Hedges by Jerry Jenkins
Jenkins is a gifted story teller and in Hedges he makes ample use of this talent. The book is a breeze to read, humorous, open, honest and unpretentious. Jenkins’ concern is how to combat moral impurity in the life of Christians, particularly men. His solution is to plant “hedges,” i.e. rules, boundaries, and practical safeguards, which will protect us from sexual sins. Jenkins offers his personal hedges as examples, including not dining, meeting or traveling alone with an unrelated woman, being careful about touching, complimenting appropriately, avoiding flirtation and recalling your wedding vows. Such hedges are wise and should be carefully considered by every believer who wants to walk in purity. Jenkins is also on target as he identifies common rationales, excuses and mind-games people play as they slide toward adultery (p. 27, 39-41). How many men think they are being original when they whine, “I never really loved her,” or “Actually, I disobeyed God by marrying her in the first place”? If only they knew that these, and similar lines, are the common fodder of every cheating man. Jenkins also makes appealing cases for marital faithfulness, romance and priority of the family. Taken as a whole, Hedges certainly has value and may prove useful in the war against impurity.
Having said all of this, there are nevertheless some glaring problems with Hedges. First, there is virtually no use of Scripture throughout the entire book. While there are a few scattered passages here and there, he really only interacts with a portion of one verse, 2 Timothy 2:22a, “Flee also youthful lusts” (p. 45). The rest of the book is in essence an application of that phrase. Jenkins believes that this is the one command given by God to provide moral victory. He goes so far as to write, “Scripture does not imply that we ever shall have victory over lust the way we are expected to win over worry or greed or malice” (p. 16). Therefore, “I don’t have to manage, all I have to do is flee” (p. 16). Jenkins’ view provides a highly unbalanced understanding of the biblical teaching on the subject. Scripture does indeed tell us to flee impurity but it does far more than that. To adopt Jenkins’ philosophy will most likely protect us from external sins—which is surely a good thing, but it will do nothing for the inner man. I found it amazing that Jenkins did not even comment on the rest of 2 Timothy 2:22. The instruction there does not end with fleeing youthful lust but goes on to say, “And pursue righteousness, faith, love and peace, with those who call on the Lord from a pure heart.” Fleeing sin does nothing for the heart unless we are also pursuing righteousness. Surely we must not be content with the externals only, yet this seems to be Jenkins’ contention. For example he is convinced that no one could “avoid a peek at pornography if convinced no one would find out” (p. 45). This may in fact be true of the one who is content with merely setting up hedges that keep the outer manifestation of our flesh under control. But Paul says that the pursuit of righteousness, etc., is the antidote to the desires of the flesh.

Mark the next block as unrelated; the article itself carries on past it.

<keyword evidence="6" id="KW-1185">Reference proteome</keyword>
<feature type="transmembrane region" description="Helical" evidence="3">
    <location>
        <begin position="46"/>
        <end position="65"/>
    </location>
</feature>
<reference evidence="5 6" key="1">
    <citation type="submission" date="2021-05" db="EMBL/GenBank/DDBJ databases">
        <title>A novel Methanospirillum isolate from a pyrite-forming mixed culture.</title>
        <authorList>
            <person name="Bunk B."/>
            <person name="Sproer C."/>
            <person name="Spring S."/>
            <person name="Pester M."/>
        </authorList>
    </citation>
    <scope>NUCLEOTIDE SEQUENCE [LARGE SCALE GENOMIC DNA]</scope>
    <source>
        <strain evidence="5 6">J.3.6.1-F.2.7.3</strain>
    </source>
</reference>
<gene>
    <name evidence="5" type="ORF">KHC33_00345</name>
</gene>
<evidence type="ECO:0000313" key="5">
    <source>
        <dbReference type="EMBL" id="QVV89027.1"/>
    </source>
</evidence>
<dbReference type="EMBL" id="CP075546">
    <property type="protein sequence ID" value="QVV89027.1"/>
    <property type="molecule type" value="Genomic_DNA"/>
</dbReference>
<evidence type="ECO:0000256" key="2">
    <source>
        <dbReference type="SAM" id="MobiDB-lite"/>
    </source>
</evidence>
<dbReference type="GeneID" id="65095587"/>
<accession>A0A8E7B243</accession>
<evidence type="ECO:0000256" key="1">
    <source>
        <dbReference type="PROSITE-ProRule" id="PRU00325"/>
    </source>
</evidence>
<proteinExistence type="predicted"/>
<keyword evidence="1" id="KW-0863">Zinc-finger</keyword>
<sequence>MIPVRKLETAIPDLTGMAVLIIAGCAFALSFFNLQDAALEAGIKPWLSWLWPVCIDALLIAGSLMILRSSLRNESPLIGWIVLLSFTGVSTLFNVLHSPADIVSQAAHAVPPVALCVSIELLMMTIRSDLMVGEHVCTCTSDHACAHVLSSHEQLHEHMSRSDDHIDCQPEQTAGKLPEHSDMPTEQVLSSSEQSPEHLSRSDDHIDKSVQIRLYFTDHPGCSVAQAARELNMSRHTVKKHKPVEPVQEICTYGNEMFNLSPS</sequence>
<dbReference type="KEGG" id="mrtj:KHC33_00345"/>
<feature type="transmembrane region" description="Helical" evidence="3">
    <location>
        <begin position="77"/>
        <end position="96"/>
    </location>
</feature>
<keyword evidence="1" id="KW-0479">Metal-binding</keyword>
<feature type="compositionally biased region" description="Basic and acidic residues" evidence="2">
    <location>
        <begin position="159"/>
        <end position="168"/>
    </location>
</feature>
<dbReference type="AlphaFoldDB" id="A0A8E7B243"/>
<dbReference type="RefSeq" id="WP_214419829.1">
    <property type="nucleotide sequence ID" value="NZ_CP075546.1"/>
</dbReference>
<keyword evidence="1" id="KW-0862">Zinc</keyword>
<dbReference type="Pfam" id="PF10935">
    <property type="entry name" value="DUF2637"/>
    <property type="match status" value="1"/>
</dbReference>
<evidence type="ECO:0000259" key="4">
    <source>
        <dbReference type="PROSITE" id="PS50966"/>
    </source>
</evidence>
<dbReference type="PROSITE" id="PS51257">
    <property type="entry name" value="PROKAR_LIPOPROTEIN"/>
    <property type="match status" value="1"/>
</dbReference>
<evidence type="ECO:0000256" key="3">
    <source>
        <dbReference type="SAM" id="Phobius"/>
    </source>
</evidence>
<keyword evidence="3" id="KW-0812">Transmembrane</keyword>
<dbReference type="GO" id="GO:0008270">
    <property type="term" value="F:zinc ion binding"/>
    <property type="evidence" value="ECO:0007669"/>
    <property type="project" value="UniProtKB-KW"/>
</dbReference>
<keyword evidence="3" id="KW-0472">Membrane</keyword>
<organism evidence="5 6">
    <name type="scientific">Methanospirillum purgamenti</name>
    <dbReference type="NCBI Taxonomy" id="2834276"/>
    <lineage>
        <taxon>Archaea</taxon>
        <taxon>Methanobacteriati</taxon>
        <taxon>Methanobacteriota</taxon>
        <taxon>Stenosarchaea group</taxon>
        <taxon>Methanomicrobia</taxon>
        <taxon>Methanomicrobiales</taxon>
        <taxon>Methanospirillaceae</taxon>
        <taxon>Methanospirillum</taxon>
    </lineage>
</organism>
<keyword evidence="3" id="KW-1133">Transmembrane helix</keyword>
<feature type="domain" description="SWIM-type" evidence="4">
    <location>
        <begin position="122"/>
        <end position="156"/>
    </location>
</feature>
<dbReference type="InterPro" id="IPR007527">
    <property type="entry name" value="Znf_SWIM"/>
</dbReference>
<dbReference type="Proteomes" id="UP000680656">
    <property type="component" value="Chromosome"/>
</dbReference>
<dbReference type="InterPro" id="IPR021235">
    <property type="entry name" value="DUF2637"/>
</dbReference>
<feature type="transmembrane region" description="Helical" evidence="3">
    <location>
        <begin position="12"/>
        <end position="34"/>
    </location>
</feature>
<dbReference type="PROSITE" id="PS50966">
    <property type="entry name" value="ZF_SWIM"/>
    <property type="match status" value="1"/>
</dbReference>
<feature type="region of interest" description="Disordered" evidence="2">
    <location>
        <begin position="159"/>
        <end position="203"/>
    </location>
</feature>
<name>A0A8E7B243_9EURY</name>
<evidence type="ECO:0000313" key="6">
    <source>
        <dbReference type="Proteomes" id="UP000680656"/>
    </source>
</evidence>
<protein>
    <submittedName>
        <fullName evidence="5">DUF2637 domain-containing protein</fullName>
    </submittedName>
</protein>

This leads to a second surprising omission, a complete absence and discussion of other pertinent passages, especially Galatians 5:16-24. There Paul says that if we walk by the Spirit, “we will not carry out the desire of the flesh” (v. 16) which includes sexual sins (v. 19). Here Paul offers the power of the indwelling Holy Spirit to lead us into Christ-like living. Clearly, fleeing is biblical but it is not the only or even the best weapon in our arsenal.
What Jenkins substitutes for the power of the Holy Spirit, the Word richly indwelling us (Colossians 3:16), prayer, focusing on the glory of Christ (2 Corinthians 3:18-4:6), fixing our eyes on Christ (Hebrews 12:2) and other biblical teaching, is largely a secular approach. There is very little found in Hedges that could not be suggested by a moral unbeliever. For example, take the widely popular accountability group. Jenkins says, “I make myself accountable to close male friends, and we pledge to punch the other in the mouth if we ever run roughshod over our sacred cows” (p. 32). While Scripture calls on us to confess our sins to one another (James 5:16) and to encourage one another (Hebrews 10:24-25), it never prescribes accountability groups. These are drawn straight from the secular world, not Scripture. And while some may find such groups helpful, shouldn’t a Christian book on “hedges” at least deal with God’s “hedges” first? Secondly, I believe such groups are greatly overrated. If I am willing to violate my vows to my wife and God, why would I not be willing to lie to my accountability partners? After all, Jenkins admits that “adulterers are liars” (p. 71).
Drawing it altogether, I found Hedges helpful but incomplete. Jenkins’ practical suggestions have the ring of wisdom, but he does not flesh out the full teaching of Scripture on this subject nor does he lead his reader on to true inner godliness.